By Joel Lev-Tov
For The Diamondback
One letter can make all the difference for nonbinary students.
The University of Maryland has committed to implementing an “X” gender marker — indicating that a person is neither male nor female — by 2026 as part of a huge overhaul of its student information systems called the Elevate project, but many nonbinary students say that’s not nearly fast enough.
“I think the urgency of it has been all the more emphasized with the rise in anti-trans legislation,” M Pease, a senior psychology major, said. “It sends a message about whose lives and perspectives are considered valid, and whose are not.”
Two years ago, the university bragged about being ranked the friendliest college for LGBTQ+ students by a website called Best Colleges.
Last year, it fell to eighth place, but is still ranked four out of five stars. The lack of an “X” gender marker is a stain on the university’s reputation, Pease said.
“For an institution that speaks so highly of its own progress in these areas, it can often feel a little invalidating or performative when there is this blemish on our record, that there is a data system that so consistently and explicitly excludes nonbinary individuals,” Pease said.
Students’ gender marker is used for assigning students to sports teams, such as women’s and men’s soccer teams, and for collecting information about students at this university. Its official statistics don’t include any gender other than male or female.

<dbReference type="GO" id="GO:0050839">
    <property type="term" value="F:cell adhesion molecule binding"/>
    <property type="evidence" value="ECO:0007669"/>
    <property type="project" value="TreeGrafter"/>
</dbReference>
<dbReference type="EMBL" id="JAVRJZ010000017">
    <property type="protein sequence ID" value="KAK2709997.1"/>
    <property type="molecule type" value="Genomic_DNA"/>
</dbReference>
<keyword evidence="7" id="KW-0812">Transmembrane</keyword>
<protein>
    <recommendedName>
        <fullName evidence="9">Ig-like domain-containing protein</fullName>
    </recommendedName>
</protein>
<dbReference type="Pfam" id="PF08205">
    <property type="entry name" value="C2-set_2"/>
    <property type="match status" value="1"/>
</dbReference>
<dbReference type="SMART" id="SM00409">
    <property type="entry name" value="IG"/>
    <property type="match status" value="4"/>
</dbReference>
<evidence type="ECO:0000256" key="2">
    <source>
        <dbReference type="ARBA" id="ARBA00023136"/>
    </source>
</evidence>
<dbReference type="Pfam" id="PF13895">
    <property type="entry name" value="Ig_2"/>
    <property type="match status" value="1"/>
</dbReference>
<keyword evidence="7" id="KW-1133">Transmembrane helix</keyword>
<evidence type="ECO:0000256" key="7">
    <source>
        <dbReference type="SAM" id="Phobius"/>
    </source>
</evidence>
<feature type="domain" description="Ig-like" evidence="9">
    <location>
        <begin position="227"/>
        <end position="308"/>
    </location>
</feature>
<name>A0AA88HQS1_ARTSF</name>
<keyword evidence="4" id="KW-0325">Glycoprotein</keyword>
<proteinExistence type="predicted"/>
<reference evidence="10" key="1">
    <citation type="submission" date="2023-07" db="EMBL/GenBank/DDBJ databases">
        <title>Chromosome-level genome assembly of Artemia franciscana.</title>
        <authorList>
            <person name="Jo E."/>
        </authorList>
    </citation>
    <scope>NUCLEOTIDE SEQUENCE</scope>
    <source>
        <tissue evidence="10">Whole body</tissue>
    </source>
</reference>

Katie Lawson, a university spokesperson, said in a statement that the university “deeply” cares about its LGBTQ+ community and acknowledged students’ disappointment about the lack of an “X” gender marker, but noted nonbinary students can express their identity through Zoom and Canvas.
The existing student information systems aren’t sophisticated enough to connect with other systems that use an “X” gender marker, the university said, making a temporary fix impossible.
“Our current systems are outdated,” said Jack Blanchard, the university’s associate provost for enterprise resource planning and the chair of the committee working on the Elevate project.
The system is based on a coding language called COBOL, which is more than 60 years old.
“It’s increasingly difficult for us to maintain and support that system because it is so old,” he said.
Part of the new system is going live next year, but the part with the new gender marker can only be built once the first part is up and running, Blanchard, the university’s associate provost for enterprise resource planning, said.
“We all want improvements and benefits as quickly as we can have them. But I also understand the constraints that we have,” Blanchard. “We are focused on delivering this project successfully on schedule.”
Until 2026, though, nonbinary students are stuck with either male or female gender markers.
“On some level, I do understand that, like, there are frustrations and challenges that the IT department has to deal with, but it is people’s lives and their lived experiences,” Pease said. “And it speaks to the extent to which the university views certain identities as valid.”